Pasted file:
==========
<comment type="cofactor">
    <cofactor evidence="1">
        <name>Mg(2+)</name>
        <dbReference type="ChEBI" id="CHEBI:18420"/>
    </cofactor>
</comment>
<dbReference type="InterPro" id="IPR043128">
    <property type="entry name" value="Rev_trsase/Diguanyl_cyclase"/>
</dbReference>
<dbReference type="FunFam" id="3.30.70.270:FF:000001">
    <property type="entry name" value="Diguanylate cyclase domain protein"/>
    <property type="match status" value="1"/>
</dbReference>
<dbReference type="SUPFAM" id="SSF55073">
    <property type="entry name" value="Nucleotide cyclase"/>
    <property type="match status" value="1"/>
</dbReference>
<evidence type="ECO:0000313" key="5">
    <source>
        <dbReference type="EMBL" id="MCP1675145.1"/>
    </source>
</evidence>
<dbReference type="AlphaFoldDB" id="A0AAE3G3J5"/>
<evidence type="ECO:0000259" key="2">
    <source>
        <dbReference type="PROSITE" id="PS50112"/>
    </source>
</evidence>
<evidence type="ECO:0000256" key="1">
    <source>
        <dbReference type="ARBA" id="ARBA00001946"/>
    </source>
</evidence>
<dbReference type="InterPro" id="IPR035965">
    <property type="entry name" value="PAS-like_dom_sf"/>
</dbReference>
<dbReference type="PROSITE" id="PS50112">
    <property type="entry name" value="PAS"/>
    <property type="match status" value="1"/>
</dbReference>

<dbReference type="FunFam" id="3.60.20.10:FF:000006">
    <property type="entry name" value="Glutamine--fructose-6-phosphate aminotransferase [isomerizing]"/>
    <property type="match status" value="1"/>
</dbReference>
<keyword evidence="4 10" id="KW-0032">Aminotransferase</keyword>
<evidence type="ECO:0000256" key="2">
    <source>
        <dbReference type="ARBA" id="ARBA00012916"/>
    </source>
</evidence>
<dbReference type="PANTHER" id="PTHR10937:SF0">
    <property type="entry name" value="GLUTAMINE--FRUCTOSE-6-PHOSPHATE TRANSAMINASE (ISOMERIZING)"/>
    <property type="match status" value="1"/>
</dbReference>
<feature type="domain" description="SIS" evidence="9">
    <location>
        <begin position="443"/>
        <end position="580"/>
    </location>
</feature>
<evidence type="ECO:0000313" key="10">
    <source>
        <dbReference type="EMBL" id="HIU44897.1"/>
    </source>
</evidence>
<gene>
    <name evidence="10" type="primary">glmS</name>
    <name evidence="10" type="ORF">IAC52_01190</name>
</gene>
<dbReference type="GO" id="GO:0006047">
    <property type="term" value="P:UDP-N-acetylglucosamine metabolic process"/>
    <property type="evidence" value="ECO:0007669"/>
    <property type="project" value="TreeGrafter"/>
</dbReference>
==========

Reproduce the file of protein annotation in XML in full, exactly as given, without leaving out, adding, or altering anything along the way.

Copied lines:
<comment type="cofactor">
    <cofactor evidence="1">
        <name>Mg(2+)</name>
        <dbReference type="ChEBI" id="CHEBI:18420"/>
    </cofactor>
</comment>
<dbReference type="InterPro" id="IPR043128">
    <property type="entry name" value="Rev_trsase/Diguanyl_cyclase"/>
</dbReference>
<dbReference type="FunFam" id="3.30.70.270:FF:000001">
    <property type="entry name" value="Diguanylate cyclase domain protein"/>
    <property type="match status" value="1"/>
</dbReference>
<dbReference type="SUPFAM" id="SSF55073">
    <property type="entry name" value="Nucleotide cyclase"/>
    <property type="match status" value="1"/>
</dbReference>
<evidence type="ECO:0000313" key="5">
    <source>
        <dbReference type="EMBL" id="MCP1675145.1"/>
    </source>
</evidence>
<dbReference type="AlphaFoldDB" id="A0AAE3G3J5"/>
<evidence type="ECO:0000259" key="2">
    <source>
        <dbReference type="PROSITE" id="PS50112"/>
    </source>
</evidence>
<evidence type="ECO:0000256" key="1">
    <source>
        <dbReference type="ARBA" id="ARBA00001946"/>
    </source>
</evidence>
<dbReference type="InterPro" id="IPR035965">
    <property type="entry name" value="PAS-like_dom_sf"/>
</dbReference>
<dbReference type="PROSITE" id="PS50112">
    <property type="entry name" value="PAS"/>
    <property type="match status" value="1"/>
</dbReference>

<dbReference type="FunFam" id="3.60.20.10:FF:000006">
    <property type="entry name" value="Glutamine--fructose-6-phosphate aminotransferase [isomerizing]"/>
    <property type="match status" value="1"/>
</dbReference>
<keyword evidence="4 10" id="KW-0032">Aminotransferase</keyword>
<evidence type="ECO:0000256" key="2">
    <source>
        <dbReference type="ARBA" id="ARBA00012916"/>
    </source>
</evidence>
<dbReference type="PANTHER" id="PTHR10937:SF0">
    <property type="entry name" value="GLUTAMINE--FRUCTOSE-6-PHOSPHATE TRANSAMINASE (ISOMERIZING)"/>
    <property type="match status" value="1"/>
</dbReference>
<feature type="domain" description="SIS" evidence="9">
    <location>
        <begin position="443"/>
        <end position="580"/>
    </location>
</feature>
<evidence type="ECO:0000313" key="10">
    <source>
        <dbReference type="EMBL" id="HIU44897.1"/>
    </source>
</evidence>
<gene>
    <name evidence="10" type="primary">glmS</name>
    <name evidence="10" type="ORF">IAC52_01190</name>
</gene>
<dbReference type="GO" id="GO:0006047">
    <property type="term" value="P:UDP-N-acetylglucosamine metabolic process"/>
    <property type="evidence" value="ECO:0007669"/>
    <property type="project" value="TreeGrafter"/>
</dbReference>